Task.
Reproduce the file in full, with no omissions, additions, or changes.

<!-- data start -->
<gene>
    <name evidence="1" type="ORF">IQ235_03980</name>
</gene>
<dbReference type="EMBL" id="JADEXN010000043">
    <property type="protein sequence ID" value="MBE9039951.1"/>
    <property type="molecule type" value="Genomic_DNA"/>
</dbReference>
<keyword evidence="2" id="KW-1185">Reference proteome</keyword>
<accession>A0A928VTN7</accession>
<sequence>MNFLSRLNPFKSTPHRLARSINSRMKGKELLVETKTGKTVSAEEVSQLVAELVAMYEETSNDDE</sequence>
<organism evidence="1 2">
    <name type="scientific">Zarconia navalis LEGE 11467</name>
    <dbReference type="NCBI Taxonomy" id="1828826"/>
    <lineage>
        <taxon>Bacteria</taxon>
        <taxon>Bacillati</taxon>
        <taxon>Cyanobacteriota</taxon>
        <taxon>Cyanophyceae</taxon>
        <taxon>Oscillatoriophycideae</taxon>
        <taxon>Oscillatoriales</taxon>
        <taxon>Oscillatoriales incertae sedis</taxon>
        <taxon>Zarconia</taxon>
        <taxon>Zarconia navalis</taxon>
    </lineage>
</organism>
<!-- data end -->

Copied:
<gene>
    <name evidence="1" type="ORF">IQ235_03980</name>
</gene>
<dbReference type="EMBL" id="JADEXN010000043">
    <property type="protein sequence ID" value="MBE9039951.1"/>
    <property type="molecule type" value="Genomic_DNA"/>
</dbReference>
<keyword evidence="2" id="KW-1185">Reference proteome</keyword>
<accession>A0A928VTN7</accession>
<sequence>MNFLSRLNPFKSTPHRLARSINSRMKGKELLVETKTGKTVSAEEVSQLVAELVAMYEETSNDDE</sequence>
<organism evidence="1 2">
    <name type="scientific">Zarconia navalis LEGE 11467</name>
    <dbReference type="NCBI Taxonomy" id="1828826"/>
    <lineage>
        <taxon>Bacteria</taxon>
        <taxon>Bacillati</taxon>
        <taxon>Cyanobacteriota</taxon>
        <taxon>Cyanophyceae</taxon>
        <taxon>Oscillatoriophycideae</taxon>
        <taxon>Oscillatoriales</taxon>
        <taxon>Oscillatoriales incertae sedis</taxon>
        <taxon>Zarconia</taxon>
        <taxon>Zarconia navalis</taxon>
    </lineage>
</organism>